One of the components of Goal-Achieving Psychotherapy, the approach that I use in working with patients, is that the therapist is a role model. I have found that I can be most successful when I am feeling positive, healthy, competent, and clearly able to convey my desire to help. I have stated that it is important to convey to the patient that there is nothing I would rather be doing during the time of our session than working with her or him.
Aside from the content of the session, I believe that the image that I am able to project through role modeling contributes to patient growth. I know that some may regard this as controversial because some regard “image” as a 4-letter word that has 5 letters in it. But I believe that image is very legitimate and important.
Where image gets us into trouble is when an image that we construct – either internally or externally – does not conform to reality. Some marriages break down because we decide that a potential spouse meets an image that we created, and then we get disappointed when the person proves to be much different than the image. We may dislike our job and take another one because the image that we’ve created in our mind of the new job is so much better than the objective reality.
The most important image is the self-image because that determines both how you feel about yourself and how you present yourself to the rest of the world.
While some people have an overly inflated self-image, that doesn’t bother me too much. Others can generally see through it after awhile, and their reactions will generally bring that type of person “back to earth”. I think it’s relatively easy to do an attitude adjustment on an overly positive self-image. You don’t have to teach that type of person to think positively – but rather to modify positive thinking to fit reality.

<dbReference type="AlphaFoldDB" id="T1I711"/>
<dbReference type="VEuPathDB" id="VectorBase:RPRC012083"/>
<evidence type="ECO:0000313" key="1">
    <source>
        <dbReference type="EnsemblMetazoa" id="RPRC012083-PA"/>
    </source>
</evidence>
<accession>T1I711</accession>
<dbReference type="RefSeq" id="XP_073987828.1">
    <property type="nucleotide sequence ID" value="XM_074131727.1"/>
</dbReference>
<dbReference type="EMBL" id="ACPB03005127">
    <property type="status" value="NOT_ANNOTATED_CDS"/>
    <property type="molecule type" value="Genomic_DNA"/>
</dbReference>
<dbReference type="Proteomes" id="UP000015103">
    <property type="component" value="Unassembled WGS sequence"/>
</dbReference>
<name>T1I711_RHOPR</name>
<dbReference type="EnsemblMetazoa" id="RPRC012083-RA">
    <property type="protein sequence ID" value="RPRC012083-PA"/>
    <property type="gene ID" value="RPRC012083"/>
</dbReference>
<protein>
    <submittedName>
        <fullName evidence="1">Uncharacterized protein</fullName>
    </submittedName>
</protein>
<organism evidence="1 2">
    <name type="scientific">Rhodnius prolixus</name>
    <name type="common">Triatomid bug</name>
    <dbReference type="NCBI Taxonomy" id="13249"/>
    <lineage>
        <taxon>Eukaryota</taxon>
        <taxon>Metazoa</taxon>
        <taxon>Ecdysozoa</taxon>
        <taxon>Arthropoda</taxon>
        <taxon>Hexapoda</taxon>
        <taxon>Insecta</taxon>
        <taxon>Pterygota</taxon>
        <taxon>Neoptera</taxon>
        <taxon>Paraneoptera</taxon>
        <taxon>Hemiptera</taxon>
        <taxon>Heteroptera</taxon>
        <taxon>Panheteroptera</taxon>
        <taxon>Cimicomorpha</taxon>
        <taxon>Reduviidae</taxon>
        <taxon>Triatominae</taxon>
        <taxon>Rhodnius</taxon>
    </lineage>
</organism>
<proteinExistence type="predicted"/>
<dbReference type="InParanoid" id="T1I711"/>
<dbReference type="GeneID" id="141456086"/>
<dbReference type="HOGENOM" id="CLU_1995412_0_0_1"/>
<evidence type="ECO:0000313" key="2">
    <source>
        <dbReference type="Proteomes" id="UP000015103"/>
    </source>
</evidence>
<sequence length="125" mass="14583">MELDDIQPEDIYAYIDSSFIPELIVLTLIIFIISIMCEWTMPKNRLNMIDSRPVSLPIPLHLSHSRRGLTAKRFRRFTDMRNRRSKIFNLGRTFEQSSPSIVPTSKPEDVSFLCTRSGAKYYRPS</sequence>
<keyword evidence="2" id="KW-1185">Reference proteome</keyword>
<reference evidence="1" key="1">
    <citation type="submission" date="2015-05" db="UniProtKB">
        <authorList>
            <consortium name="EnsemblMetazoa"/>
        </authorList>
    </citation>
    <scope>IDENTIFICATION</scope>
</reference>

A person with a negative self-image is much more of a concern. It not only impacts upon that individual’s mood and behaviors but also robs the world of the full range of his or her strengths and contributions.
Ask yourself, “What are the things that I really like about myself?” Don’t cop out by saying nothing. Then make certain to appreciate your strengths, virtues, and other positive characteristics. Also, commit yourself to changing those things that you don’t like. Build a self-image that you can be proud of and share with the rest of the world.
Everyone is capable of developing a positive self-image and sharing it with others by making your self-image and public-image congruent.
Ron Kaiser, Ph.D.